R.W: I had very little exposure to art or artists as a child in northern Minnesota. My greatest influence was Keith Malmquist, my junior high art teacher. After serving a stint in the army he went off to study with Josef Albers and returned to teach at Bemidji State College where he introduced me to the Bauhaus, color theory, and artists like Kandinsky and Paul Klee. Later, living in Washington D.C., I haunted the Rembrandt room in the National Gallery, reexamined my early interest in Asian brush painting, and discovered artists like Robert Irwin. I am intrigued by the way different artists think, the variety of ways people perceive the world and express their thoughts in visual terms.

During my Fulbright in South Korea, I arranged meetings and studio visits with about 75 Korean artists. Many of these artists had been to the Vermont Studio Center in Johnson, Vermont and we had a lot of fantastic discussions. Even though the work was quite diverse, I began to see that there was a cultural underpinning, or foundation in their work that was reflected in their heightened sensitivity to the qualities of the materials they were using. I came back with a renewed sense of the important relationship between craftsmanship and expressive form.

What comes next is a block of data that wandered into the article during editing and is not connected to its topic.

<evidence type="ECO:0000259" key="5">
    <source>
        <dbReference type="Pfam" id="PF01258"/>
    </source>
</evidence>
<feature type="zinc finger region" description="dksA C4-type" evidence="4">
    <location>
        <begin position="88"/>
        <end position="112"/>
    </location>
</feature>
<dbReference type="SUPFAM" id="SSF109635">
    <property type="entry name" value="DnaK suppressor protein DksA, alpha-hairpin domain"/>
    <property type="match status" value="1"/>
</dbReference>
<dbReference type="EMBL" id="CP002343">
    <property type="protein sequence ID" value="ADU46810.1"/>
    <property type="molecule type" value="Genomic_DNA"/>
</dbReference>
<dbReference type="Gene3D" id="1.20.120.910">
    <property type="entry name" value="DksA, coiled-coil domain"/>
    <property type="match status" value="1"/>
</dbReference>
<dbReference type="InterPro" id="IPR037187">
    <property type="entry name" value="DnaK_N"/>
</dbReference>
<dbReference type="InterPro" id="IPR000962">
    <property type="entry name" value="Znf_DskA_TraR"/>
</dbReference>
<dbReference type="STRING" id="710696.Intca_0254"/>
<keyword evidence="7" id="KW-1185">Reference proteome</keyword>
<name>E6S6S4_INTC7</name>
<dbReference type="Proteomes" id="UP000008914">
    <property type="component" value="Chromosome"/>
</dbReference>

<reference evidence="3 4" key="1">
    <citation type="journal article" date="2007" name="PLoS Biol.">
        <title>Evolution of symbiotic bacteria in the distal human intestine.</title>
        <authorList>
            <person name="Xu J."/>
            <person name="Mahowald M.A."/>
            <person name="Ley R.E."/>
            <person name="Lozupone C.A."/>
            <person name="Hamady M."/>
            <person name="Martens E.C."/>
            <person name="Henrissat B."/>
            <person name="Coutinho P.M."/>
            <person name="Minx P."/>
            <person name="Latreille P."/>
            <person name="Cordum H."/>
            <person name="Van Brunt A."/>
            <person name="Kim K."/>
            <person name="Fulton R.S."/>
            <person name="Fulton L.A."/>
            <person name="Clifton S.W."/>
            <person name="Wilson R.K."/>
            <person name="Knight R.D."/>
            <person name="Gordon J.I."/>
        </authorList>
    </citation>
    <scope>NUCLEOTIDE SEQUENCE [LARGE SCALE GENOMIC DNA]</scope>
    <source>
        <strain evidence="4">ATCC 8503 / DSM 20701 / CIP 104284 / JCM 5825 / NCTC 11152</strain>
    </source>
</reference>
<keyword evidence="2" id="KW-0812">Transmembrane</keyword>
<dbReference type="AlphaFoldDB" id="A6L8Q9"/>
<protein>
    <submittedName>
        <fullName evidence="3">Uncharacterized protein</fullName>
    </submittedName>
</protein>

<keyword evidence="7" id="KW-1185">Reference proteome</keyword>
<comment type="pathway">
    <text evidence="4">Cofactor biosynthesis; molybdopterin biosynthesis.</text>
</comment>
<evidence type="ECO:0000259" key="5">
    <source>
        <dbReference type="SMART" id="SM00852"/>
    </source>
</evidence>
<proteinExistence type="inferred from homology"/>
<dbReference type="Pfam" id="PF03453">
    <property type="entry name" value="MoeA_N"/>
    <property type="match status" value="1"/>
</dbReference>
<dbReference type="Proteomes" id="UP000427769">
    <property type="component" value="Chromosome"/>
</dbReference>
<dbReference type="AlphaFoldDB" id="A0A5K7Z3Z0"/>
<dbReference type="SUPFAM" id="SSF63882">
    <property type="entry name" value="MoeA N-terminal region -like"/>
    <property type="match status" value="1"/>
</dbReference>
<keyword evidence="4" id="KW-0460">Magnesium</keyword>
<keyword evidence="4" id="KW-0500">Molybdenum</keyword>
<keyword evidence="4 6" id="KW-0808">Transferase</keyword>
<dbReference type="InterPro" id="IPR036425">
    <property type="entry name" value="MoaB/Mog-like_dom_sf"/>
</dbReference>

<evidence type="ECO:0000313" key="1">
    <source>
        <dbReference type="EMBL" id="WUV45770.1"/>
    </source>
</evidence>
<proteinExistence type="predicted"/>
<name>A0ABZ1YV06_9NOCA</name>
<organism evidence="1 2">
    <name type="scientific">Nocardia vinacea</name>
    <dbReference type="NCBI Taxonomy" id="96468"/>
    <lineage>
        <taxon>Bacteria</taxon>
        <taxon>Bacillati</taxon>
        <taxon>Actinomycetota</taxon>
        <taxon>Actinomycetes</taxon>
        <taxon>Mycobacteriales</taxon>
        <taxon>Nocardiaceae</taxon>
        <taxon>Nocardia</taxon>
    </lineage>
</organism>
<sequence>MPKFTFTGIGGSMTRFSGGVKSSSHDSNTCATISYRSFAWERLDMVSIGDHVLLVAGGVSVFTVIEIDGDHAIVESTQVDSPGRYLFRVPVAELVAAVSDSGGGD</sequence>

B.A.: Why do you involve yourself in every step of the process, choosing a particular weave of canvas, stretching it, making frames, etc.?

R.W: It started simply when, as a young artist I didn’t have the resources to buy ready-made materials, so I learned to make the most of what I did have available. The materials themselves sometimes suggested avenues of exploration. I began to really appreciate how the artist’s understanding of materials, at all levels, related to the expressive quality of the work. Being conscious of one’s materials, their potential and limitations, is important.

B.A.: You taught for 21 years at Green Mountain College. What is the relationship between teaching and your own art practice?